The Wall Street Journal
The world’s largest retailer is using Jetblack, a money-losing personal-shopping service, to develop artificial intelligence to compete with e-commerce giant Amazon
Epiphany Davis buys items in New York City for a Jetblack customer. Walmart started the personal-shopping company last year.BySarah Nassauer | Photographs by Kevin Hagen for The Wall Street JournalMarch 21, 2019 11:23 a.m. ET
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Epiphany Davis arrived at work in lower Manhattan on a recent morning, consulted her cellphone and set off by foot in search of products ordered via text message by wealthy New Yorkers.
From her company’s loft-like headquarters, Ms. Davis walked to a health food store to get SmartyPants Kids vitamins, but the variety was out of stock. Checking her cellphone often for instructions, she walked to a grocery store for a single bag of Guittard milk chocolate chips. She rode the subway to a Nespresso store for three boxes of coffee pods, then walked to Bloomingdale’s to pick up a $245 navy blue MZ Wallace backpack.
Ms. Davis works for Jetblack, a personal-shopping company targeted at mothers launched last summer by a surprising newcomer to the field: Walmart Inc. WMT -0.01% A few hundred shoppers in New York City pay $600 a year to order anything by text message except for fresh food. Members were invited by Walmart, or referred by current members, and need to have a doorman to join.
Their orders go to Jetblack headquarters where dozens of agents sit at computers and field requests, from reordering diapers to making suggestions on high-end cribs, organic snacks and yoga attire. Couriers fetch the items and bring them back to a Manhattan delivery hub, where they are wrapped in black packaging and hand delivered, usually the same day.
It’s a labor-intensive operation that loses money. But making money isn’t the goal, at least not right away.
Customer agents Nicole Jaffoni, left, and Kylie McLaughlin at Jetblack’s offices in lower Manhattan.
Walmart executives are betting the upstart becomes a powerful weapon in an escalating technological ground war with Amazon.com Inc., as the two companies battle over shoppers who are increasingly making all sorts of purchases online. Amazon reset the landscape with Prime, in which more than 100 million people globally get two-day delivery and other perks for $119 a year. Even though Walmart is bigger in sales overall, it is an underdog online, and it is fighting for a larger presence.
Walmart is using Jetblack’s army of human agents to train an artificial intelligence system that could someday power an automated personal-shopping service, preparing Walmart for a time when the search bar disappears and more shopping is done through voice-activated devices, said Jetblack CEO Jenny Fleiss.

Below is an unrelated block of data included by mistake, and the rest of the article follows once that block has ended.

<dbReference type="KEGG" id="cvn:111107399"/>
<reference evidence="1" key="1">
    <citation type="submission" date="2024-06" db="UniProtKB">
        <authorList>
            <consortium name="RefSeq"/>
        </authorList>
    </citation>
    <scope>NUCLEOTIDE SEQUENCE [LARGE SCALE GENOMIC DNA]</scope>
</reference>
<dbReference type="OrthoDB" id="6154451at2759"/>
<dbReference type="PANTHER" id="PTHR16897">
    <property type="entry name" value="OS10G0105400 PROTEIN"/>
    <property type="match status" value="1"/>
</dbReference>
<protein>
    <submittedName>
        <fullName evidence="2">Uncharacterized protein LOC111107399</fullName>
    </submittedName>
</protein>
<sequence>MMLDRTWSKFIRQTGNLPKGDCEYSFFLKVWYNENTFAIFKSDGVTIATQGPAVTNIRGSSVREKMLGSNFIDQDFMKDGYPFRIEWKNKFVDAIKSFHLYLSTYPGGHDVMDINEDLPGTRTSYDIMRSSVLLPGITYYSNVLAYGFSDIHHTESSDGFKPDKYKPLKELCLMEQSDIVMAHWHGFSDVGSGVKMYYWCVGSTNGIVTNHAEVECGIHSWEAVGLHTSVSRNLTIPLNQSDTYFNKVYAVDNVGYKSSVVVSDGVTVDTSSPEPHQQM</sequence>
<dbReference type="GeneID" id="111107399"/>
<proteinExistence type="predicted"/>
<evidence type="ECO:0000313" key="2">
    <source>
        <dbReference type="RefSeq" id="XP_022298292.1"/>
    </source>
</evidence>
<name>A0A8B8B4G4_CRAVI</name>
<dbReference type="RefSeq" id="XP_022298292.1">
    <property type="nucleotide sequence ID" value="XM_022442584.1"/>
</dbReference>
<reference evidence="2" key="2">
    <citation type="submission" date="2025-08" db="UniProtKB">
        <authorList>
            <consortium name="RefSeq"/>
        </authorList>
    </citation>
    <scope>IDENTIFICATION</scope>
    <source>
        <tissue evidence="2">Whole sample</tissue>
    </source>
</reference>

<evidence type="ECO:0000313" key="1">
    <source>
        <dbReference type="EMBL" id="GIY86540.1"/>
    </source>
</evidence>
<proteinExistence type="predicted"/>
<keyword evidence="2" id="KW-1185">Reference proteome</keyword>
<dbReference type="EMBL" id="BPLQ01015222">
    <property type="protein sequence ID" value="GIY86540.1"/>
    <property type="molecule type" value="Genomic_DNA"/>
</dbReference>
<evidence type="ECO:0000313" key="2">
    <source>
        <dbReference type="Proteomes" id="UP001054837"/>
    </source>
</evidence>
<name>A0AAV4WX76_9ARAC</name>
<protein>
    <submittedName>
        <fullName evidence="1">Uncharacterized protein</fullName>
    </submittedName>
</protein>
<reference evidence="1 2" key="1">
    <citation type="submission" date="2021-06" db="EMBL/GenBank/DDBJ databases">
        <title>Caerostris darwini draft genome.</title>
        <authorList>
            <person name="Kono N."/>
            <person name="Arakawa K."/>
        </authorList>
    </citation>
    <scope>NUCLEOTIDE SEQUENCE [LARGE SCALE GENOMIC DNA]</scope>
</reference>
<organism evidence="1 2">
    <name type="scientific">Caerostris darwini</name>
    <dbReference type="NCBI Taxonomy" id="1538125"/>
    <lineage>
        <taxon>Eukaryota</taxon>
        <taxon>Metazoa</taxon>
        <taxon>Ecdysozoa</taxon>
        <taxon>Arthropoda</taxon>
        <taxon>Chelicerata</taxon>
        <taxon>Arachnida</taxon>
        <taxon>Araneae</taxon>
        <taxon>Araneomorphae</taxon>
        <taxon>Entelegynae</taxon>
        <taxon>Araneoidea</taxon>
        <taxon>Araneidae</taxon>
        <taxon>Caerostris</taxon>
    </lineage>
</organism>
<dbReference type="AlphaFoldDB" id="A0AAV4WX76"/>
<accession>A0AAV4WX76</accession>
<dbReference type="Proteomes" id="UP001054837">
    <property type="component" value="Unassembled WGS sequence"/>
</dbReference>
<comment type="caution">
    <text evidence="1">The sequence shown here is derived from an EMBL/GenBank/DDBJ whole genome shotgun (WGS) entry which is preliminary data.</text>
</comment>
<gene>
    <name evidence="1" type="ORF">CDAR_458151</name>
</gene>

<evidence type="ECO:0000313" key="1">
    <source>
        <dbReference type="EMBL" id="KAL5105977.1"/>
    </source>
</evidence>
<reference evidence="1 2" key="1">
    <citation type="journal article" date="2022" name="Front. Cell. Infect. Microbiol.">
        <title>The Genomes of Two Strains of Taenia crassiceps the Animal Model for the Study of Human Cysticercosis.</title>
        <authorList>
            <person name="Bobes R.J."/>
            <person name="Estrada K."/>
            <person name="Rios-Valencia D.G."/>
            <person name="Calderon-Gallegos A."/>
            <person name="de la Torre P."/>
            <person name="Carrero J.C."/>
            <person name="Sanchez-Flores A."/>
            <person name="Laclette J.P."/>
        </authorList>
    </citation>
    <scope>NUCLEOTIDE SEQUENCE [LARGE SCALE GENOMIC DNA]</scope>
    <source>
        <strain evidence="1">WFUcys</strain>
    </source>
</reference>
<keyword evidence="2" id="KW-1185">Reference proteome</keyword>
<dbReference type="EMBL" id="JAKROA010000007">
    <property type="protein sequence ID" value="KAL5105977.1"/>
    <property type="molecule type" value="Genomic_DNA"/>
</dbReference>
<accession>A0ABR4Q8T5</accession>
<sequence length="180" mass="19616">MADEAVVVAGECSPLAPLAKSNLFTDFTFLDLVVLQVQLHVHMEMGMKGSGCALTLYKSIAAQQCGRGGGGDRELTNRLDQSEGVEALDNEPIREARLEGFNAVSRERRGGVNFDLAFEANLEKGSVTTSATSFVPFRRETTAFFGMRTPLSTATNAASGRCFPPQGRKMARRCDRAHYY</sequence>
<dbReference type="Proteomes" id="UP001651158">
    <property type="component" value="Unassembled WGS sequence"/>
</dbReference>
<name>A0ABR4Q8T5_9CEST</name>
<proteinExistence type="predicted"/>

“It’s the tech of the future, right? It’s not what everyone is doing today,” said Ms. Fleiss, who previously co-founded apparel rental company Rent The Runway. The CEO said it could be five to seven years before the system is mostly automated and less reliant on humans. “This is a long journey,” she said. “And I think we were aware of that going in.”
Walmart is competing with Amazon, which has $233 billion in annual sales, including web services. In addition to Prime, the online giant has same-day grocery delivery from Whole Foods stores in some cities, plans to open dozens of small physical grocery stores and has sold millions of Echo speakers that let shoppers skip stores and websites altogether, and shop for products or request music with their voice.
Walmart is the world’s biggest retailer by revenue, with $514 billion in annual sales, but e-commerce makes up only a small percentage. That’s out of sync with where retail is growing fastest. Across the U.S., online shopping accounted for 9.7% of total retail sales last year and grew 14.2% from the previous year, according to the Commerce Department.
Walmart bought India’s biggest e-commerce site. It has been buying up small online retailers including men’s apparel company Bonobos and is testing autonomous cargo vans for home grocery delivery in places such as Surprise, Ariz.
Ms. Davis shops in Manhattan for a Jetblack customer. She looks for chocolate chips, makes a purchase at Bloomingdales, rides the subway and checks on a Nespresso product.
The rivalry is clear: At an annual meeting for Walmart store managers last year, attendees watched a parody video that included a clip of Darth Vader’s ship superimposed with an Amazon-like logo chasing Princess Leia’s smaller vessel, according to people familiar with the event.
Jetblack is a small piece of Walmart’s online investments, but it is one of the biggest gambles Walmart is making to attract wealthy shoppers and burnish its tech credentials.
Walmart primarily views the company as a research hub on AI and voice shopping. Some pieces of the business “could very readily be applied to the broader ecosystem in time,” Ms. Fleiss said. Jetblack’s software is learning to make agents more efficient, already suggesting language to use for many text interactions, she said.
Jetblack’s goal is that over time, through these interactions, the computer algorithm will learn to respond to requests with humanlike nuance but machine efficiency.
For now, the majority of interactions with Jetblack members require a human agent to press send on a text message or research a product recommendation, according to current and former customer-service agents.
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On-demand delivery has been a treacherous business. In the late 1990s, Kozmo.com Inc., a startup promising delivery of nearly anything in under an hour, raised more than $250 million in financing, including $60 million from Amazon, but folded in 2001 after losing too much money. WunWun Inc. let New Yorkers order anything for fast delivery through an app, sometimes free, but found buying inventory by sending couriers to local stores without real-time knowledge of what was in stock too inefficient to become profitable, said founder Lee Hnetinka. WunWun closed, selling assets to a competitor, in 2015. Food delivery is also proving to be an expensive gambit for restaurants and grocers.
A host of companies have tried or are trying to automate text-based concierge and shopping services by using human agents. Facebook Inc. last year shut down a personal assistant dubbed “M” within its messaging app that fulfilled tasks, such as making restaurant recommendations or purchasing a birthday gift for a friend, using AI software being trained with human interactions. The service shut down but was useful to power other AI projects at Facebook, a Facebook spokeswoman said.